Southeast Texas community gathers for late Veterans Day ceremony

PORT ARTHUR – It’s hard to have a more humble start to life than being born in a boxcar in San Antonio on St. Patrick’s Day in 1923 to a mother who didn’t speak English, or a change more important that at 98 years old basking in the appreciation of his community and veterans, but that is the story of Patrick S. Aguilar so far.

In the hall of Our Lady of Guadalupe Catholic Church in Port Arthur, reunited with family, friends and educators who wish to encourage other Mexican-American families to share their stories, Aguilar gratefully accepted the applause and thanks for his service in World War II and the Korean conflict as a sergeant in the United States Air Force and as a staff sergeant in the new United States Air Force United States.

Escorted by his family, including his 4-year-old great-grandson and namesake Patrick Legendre, Aguilar received a plaque commemorating his service and the announcement that November 25 is designated as Patrick S. Aguilar Day in Port Arthur, approved by the harbor Arthur City Council.

It was all part of a belated Veterans Day celebration sponsored by the Lamar University History Department of the College of Arts and Sciences and the Lamar Center for Southeastern History and Culture. Texas and the Upper Gulf Coast.

Aguilar’s story “connects the old generation with a new generation,” said Rebecaa Boone, chair of the Lamar history department.

Its story is that of a sacrifice linking cultures and past centuries.

But it is also a fulfillment of the “promise” that Aguilar’s mother, Melquiadez, made to Our Lady of Guadalupe when she demonstrated her devotion by walking on her knees in prayer from her house to the old church of 15th Street to request safe return. of five of his sons from the world war.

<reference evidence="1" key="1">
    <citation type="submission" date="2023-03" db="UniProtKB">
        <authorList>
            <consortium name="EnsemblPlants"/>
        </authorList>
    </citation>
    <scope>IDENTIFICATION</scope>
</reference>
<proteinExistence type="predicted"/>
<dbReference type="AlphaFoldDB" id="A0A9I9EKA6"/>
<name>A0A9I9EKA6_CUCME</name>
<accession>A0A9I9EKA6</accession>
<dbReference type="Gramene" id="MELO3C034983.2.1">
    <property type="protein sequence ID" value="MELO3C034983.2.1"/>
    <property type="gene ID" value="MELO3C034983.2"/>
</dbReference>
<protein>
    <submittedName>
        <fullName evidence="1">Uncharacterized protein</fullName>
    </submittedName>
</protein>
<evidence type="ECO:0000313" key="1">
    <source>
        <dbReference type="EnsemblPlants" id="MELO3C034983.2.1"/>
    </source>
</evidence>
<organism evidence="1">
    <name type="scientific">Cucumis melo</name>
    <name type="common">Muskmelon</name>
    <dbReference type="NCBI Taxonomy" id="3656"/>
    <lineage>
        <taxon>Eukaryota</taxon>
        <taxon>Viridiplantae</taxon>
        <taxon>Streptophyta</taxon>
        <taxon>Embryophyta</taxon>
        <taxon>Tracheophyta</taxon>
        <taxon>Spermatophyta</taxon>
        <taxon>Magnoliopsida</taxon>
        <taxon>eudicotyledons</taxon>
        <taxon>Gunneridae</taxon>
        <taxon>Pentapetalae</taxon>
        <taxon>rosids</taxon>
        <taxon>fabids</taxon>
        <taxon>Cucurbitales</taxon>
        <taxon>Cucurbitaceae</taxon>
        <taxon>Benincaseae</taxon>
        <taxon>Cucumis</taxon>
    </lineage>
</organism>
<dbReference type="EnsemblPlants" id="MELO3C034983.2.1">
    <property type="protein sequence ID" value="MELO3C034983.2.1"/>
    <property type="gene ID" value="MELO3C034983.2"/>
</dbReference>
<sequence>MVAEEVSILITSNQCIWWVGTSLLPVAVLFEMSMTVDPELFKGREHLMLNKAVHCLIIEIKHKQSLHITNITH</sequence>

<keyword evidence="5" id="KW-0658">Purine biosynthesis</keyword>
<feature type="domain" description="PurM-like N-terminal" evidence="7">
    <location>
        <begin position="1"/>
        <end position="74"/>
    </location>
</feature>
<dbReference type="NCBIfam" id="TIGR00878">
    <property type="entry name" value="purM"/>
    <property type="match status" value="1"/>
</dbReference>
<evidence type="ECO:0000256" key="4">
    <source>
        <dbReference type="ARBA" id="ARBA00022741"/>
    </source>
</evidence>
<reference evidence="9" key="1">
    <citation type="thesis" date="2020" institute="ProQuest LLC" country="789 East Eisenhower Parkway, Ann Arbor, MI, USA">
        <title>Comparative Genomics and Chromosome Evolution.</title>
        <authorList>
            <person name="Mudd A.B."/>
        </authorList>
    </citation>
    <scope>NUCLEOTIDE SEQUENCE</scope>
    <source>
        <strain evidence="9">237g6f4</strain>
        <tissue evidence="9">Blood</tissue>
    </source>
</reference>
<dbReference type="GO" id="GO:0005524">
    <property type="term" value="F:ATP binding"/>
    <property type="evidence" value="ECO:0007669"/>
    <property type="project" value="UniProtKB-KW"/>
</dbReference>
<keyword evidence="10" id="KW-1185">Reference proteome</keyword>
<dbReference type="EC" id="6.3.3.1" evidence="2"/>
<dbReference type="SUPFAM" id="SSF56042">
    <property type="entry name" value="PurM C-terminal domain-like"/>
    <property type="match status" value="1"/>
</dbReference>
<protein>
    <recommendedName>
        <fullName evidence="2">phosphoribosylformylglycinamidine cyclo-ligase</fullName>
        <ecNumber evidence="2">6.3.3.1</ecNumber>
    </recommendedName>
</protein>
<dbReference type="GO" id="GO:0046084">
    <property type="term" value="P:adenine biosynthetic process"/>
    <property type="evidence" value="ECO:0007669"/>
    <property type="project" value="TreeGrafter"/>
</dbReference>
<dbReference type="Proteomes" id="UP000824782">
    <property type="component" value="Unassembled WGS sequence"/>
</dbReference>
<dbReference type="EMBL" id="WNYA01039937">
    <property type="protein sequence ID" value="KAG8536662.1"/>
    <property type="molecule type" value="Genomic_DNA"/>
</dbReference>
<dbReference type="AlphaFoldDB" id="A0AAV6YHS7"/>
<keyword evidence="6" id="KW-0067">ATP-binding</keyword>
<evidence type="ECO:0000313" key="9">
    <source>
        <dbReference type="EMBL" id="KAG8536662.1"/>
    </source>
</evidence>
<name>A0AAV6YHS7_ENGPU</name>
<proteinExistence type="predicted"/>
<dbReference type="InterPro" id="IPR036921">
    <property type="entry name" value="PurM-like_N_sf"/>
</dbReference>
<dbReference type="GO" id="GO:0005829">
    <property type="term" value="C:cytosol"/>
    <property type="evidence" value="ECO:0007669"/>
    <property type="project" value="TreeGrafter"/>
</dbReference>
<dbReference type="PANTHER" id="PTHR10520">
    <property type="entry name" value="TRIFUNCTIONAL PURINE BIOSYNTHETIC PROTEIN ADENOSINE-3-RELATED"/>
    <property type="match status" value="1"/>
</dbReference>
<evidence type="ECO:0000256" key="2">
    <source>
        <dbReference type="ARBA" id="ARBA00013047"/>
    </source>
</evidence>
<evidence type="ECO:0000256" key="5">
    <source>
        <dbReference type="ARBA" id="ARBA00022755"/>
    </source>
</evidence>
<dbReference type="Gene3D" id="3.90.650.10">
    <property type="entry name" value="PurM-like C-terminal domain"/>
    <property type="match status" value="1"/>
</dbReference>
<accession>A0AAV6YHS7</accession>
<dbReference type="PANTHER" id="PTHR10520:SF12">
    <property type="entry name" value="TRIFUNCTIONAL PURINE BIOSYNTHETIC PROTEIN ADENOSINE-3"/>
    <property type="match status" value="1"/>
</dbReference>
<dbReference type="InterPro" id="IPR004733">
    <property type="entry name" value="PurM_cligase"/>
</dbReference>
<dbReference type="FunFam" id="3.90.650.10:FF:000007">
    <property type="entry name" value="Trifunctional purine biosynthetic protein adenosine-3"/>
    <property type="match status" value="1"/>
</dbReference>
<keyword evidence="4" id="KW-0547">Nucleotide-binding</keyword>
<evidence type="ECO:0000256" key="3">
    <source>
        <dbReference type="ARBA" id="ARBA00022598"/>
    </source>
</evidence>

Patrick Aguilar was one of six brothers and four sisters born to Melquiadez and Miguel Aguilar. Five of the brothers will serve in the United States Army during World War II, Patrick being the only one in the United States Air Force, serving in England and France. A brother, Santos, served in the United States Army and fought in New Guinea and the Philippines.

“He came home without a scratch,” said Patrick, who is the only surviving son.

At the mention of the “promise” made by his mother, several heads in the audience nodded and Bishop Emeritus Curtis Guillory of the Diocese of Beaumont cited this act of devotion as God’s power to bring back Aguilar brothers home safely.

“The sacrifices they made and the sacrifices made at home – these had to be his mother’s prayers,” Guillory said.

“History is so important to the Hispanic community and to all minority communities. It is not taught. This is living history.

“We are blessed today because they fought for freedom and justice.”

Joseph Akers, professor of US history at Beaumont United High School, is part of Lamar’s team of graduate students working to save living history from oblivion.

He and Tishia Hubert, assisted by translator Cesar Delgado, strive to preserve the Mexican-American experience of Southeast Texas and focus on the story of Aguilar as a starting point.

“Textbooks are written with a broad hand,” Akers said. “Let’s teach our local students our local history. “

It is also helping to develop a high school curriculum for this purpose, he said.

“Names, places and dates are important, but knowing these local stories helps us to know ourselves, these stories intertwine, intertwine, like intertwined fingers. We have a rich history, and my part is to teach it to future generations. “

Hubert is writing his master’s thesis at Lamar based on the experience of the Aguilar family and on Patrick Aguilar’s service during WWII. She devoted the last year to her research and produced a draft that will become her master’s thesis.

As Hubert presented a plaque to Aguilar, his son Glenn stood by his side as emotion mounted in his father. His great-grandson hugged him.

Aguilar’s granddaughter, Tina Munoz Legendre, said her little boy is now helping his great-grandfather place American flags on the graves of veterans, including those of his brothers.

Members of the Pipkin Park Color Guard and VFW Post No. 5621 of Liberty greeted Aguilar, saying, “Thank you for your service, Sgt. Aguilar, and God bless you, sir.

Dan Wallach is a

freelance writer.

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